- Maya Thurman Hawke, a gift to the world from the ‘90s gods of symmetry. Let us all worship her. May she start dating Frances Bean Cobain and make all of the dreams we didn’t know we had come true. Ok, enough projecting. The fact that her character, Robin, is queer and self-aware enough to be mildly open about it — while simultaneously shutting down high school cool guy/real-world loser Steve Harrington — is definitely a late 2010s attribute. Not likely one that would’ve actually been expressed or accepted as easily in a podunk town like Hawkins, Indiana. Not to mention that Robin, armed with only her intellect and a knowledge of Romance languages, decodes a Russian spy transmission using only a translation dictionary and a white board during one shift at Scoops Ahoy.
Sidenote: The only way Hawkins got a mall was because of their weird, otherworldly energy resource and Russian interest in it. Plus a skeezy mayor. From the looks of it, that town does not have the population or commerce to support a mall. Every person in Hawkins between the ages of 10 and 25 must’ve been at the mall every day to fill it up the way it was. We’ve all seen the size of their police department. Full disclosure: I grew up 45 minutes from the nearest mall, so there might be a little nostalgic mall envy there.
2. Suzie and the The Never-Ending Story musical number! They sang the whole thing! They did the keychange! They reprised it! Even with the magical friendship of a wish dragon, I could not have dreamed of this wish. The joy of one of my favorite childhood movies’ ‘80s inspirational masculine-feminine harmony vocals breaking up a super intense point in an already beloved show — Aah-ah Aah-ah Aah-ah! Truly, this was my fave ‘80s reference in the entire series. And girl was like, “I haven’t heard from you in two weeks. Reconnect with me and then we can talk saving the world.” That’s how you get your needs met, people!
Fun note: Dustin’s supposedly made-up and super adorbs, nerdy night-gowned girlfriend, Suzie, was reading Ursula LeGuin when Dustybun finally made contact with her via pirate radio (or something. I’m not that kind of nerd). The internet says the title in question was The Wizards of Earthsea, which I haven’t read. But it did inspire me to pick up a used LeGuin title, Four Ways to Forgiveness, recently.
3. El kind of got to develop a little bit of a personality. As the most powerful being in the series, Eleven is essentially a tool for other people. Her identity is what she can do for the ragtag group of misfits, the town and the world at large. She is what other people feel about her, a powerful projection, an embodied teenage poltergeist. But she’s worked her way out of being Eggos, so that’s cool. El was raised in a fucked up environment to do others’ bidding. She doesn’t know anything else. And even as she evolves from that ingrained mindset, it lingers. Anyone who’s worked through childhood trauma and/or capitalism can probably relate.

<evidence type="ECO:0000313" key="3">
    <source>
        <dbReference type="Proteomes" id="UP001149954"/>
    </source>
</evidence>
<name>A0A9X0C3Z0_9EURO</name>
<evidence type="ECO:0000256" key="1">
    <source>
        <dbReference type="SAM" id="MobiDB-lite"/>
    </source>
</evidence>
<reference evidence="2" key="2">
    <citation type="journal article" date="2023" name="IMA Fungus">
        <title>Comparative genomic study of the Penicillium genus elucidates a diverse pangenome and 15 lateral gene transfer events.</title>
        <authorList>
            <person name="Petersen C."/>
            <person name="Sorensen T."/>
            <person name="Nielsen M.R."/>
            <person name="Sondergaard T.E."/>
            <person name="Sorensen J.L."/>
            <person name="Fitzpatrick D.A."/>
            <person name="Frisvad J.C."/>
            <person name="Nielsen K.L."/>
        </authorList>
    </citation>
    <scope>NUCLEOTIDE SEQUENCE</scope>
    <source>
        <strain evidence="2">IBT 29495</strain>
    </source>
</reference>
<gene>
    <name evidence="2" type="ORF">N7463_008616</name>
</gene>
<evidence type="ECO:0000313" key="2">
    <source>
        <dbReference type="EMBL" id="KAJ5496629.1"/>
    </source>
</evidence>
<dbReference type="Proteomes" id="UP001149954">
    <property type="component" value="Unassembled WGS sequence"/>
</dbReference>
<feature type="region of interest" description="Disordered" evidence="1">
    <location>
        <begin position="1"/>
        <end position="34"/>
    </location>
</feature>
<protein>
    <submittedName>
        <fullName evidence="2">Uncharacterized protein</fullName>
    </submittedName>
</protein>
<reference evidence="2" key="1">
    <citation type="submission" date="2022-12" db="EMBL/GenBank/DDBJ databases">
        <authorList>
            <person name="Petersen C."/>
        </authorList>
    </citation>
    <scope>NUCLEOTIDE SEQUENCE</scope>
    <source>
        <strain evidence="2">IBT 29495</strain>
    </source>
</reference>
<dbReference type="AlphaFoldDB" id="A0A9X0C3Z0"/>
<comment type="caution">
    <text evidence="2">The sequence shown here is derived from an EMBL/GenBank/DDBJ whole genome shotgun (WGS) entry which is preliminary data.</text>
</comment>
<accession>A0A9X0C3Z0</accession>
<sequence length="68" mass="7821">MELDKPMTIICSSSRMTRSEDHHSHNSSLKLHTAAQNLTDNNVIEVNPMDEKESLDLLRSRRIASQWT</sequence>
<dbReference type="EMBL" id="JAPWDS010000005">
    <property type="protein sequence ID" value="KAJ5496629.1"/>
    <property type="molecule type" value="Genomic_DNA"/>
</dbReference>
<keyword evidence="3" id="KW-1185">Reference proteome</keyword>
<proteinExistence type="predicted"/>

But! In Season 3, El declared independence from Mike and the little bro crew. (I’m wholeheartedly trying to work “I dump your ass!” into my parlance.) Max (not Maxine, ok?) introduces El — via an ‘80s-appropriate montage — to the individualism-creating power of clothes. And Wonder Woman comics. She starts to work her way out of the Born Sexy Yesterday female film trope. She’s is making out with Mike (yay, makeout!), and Hopper, a.k.a. Mr. Macho Punchy Shooty, is uncomfortable with El expressing agency to the point of sabotaging her relationship with Mike to make himself more comfortable. What an old white guy thing to do.
Possibly an unpopular opinion, but just fuck Hopper. He’s probably still alive, but I was not sad to see him “go.” Just because he “means well,” as the outline for the conversation Joyce coached him to have with El and Mike depicted, it doesn’t excuse the fact that he manipulated children as a shortcut to benefit himself. Joe Biden means well too, but he’s still problematic af. Toxic masculinity screws everyone, but that doesn’t mean I condone it in fiction. Duffer Brothers, I can’t tell if this is another ‘80s nod or what, but I’m beyond over it.
4. Erica is a delightful young female character who demanded what she wanted. It was ice cream. I love her style. That Rainbow Bright Star? Yet characterizing black children as precocious and more mature for their age than white children — she’s a peer to her older brother’s friends — perpetuates stereotypes that have real-world implications on vulnerable young people.
5. Everyone else. Nancy “Drew” is a 21st-century take on the white male fantasty lead that we’re all supposed to want to be or want to fuck. She followed her intuition and got on the trail of the Mind Flayer. She shot a gun a few times. Perhaps a subtle nod to Linda Hamilton in a series that’s just bobbing and bobbing its head at ‘80s cinema? Nancy just doesn’t stand out much due to to lack of character development. You don’t get to be the perfect popular girl and then become a feminist heroine overnight. Not even if you start slumming it with the misfit kid you trauma-bonded with. Joyce has to be overly emotional-intuitive — in that special Winona Ryder voice-wavery way — to counterbalance Hopper’s Rambo-ape mode. Mike’s mom , Karen Wheeler, couldn’t get herself to sleep with an overly confident teenage boy. I have the feeling she would have been let down, had the deed not been derailed by conscience and mind-flaying. She did encourage her daughter to follow her gut and, in effect, defy old white men, which was empoweringly instrumental to the plot. I had high hopes for Max, but her character didn’t have an independent storyline and probably won’t ever. Nonetheless, Maya Hawke, ladies and gentlemen!